Hazama’s willpower is what make this show interesting to watch, I think. Heavily injured in a bomb blast when he was just eight, Hazama fought hard to regain his mobility. He was desperate to be normal again and able to move. Few years later as a medical student, he fought hard again. This time is to save lives despite being repeatedly told of his unlicensed status.
His willpower, however, is what brought up the ethical issues surrounding his medical practices.
Now, I don’t know anything about being a doctor or a medical student. I don’t know the lines of what’s legal or not. But from what’s being repeatedly suggested here, I’m thinking Hazama is bordering on being extremely closed to never being able to obtain license in his entire life.
For those who watch the series, conflicting it may seem, Hazama refused to operate on a runaway soldier in episode 3 because he’s still a medical student. However, on numerous accounts, he’d operated on various patients who needed medical attention wherever he is. In the very first episode, he was already warned about being reported to the cops!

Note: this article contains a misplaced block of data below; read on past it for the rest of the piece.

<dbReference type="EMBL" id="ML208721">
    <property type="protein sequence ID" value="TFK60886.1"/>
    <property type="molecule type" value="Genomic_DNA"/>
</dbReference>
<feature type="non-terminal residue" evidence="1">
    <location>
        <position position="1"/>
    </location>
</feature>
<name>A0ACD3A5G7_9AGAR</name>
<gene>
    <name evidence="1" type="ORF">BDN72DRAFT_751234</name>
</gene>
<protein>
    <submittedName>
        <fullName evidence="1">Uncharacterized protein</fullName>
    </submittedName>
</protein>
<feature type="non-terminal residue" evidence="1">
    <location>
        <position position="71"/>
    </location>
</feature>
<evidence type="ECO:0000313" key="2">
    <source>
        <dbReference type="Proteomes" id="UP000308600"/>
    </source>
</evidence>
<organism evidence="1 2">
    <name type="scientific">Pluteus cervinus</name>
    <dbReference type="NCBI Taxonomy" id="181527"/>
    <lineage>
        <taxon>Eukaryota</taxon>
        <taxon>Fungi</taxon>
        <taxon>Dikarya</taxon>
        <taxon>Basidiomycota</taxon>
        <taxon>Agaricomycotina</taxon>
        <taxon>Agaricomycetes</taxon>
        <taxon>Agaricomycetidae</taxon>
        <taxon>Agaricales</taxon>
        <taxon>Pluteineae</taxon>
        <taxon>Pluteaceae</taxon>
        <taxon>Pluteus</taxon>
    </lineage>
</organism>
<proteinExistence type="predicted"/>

Then in second episode, Hazama was even toying with idea of doing a heart transplant when he doesn’t have the qualification in the medical field. Although he didn’t go through with it in the end, what he instead has done was also questionable even if it’s for the greater good.
Ethical here means being in accordance with the accepted principle of right and wrong that govern medical profession. Clearly, what Hazama did is wrong. But he is saving lives. He is giving hopes and taking away despairs from his patients.
Besides Hazama’s side gigs, Young Black Jack also brought up some of the painful truths about life circumstances of rich people versus poor. The cult’s old man had money and would do anything to obtain a healthy heart to extend his lifespan while Raymond-san desperately seek to raise fund to cure his daughter’s illness. Through illegal means, both of them met and the latter agreed to offer his healthy organ in exchange for money to support his family.
What Hazama’s doing in Young Black Jack can be seen as heroic because at the end of the day, he is risking his life and future to help his patients. He has a heart only beating to help those in need. Too bad wrong is still wrong in the eyes of ethics and law.
So what do you think, readers? If you’re in Hazama’s shoes, will you be going against what is right to do what clears your conscience? You know you have the skills to save that dying person. What you lack is a qualified license. Would you risk it all to save the man?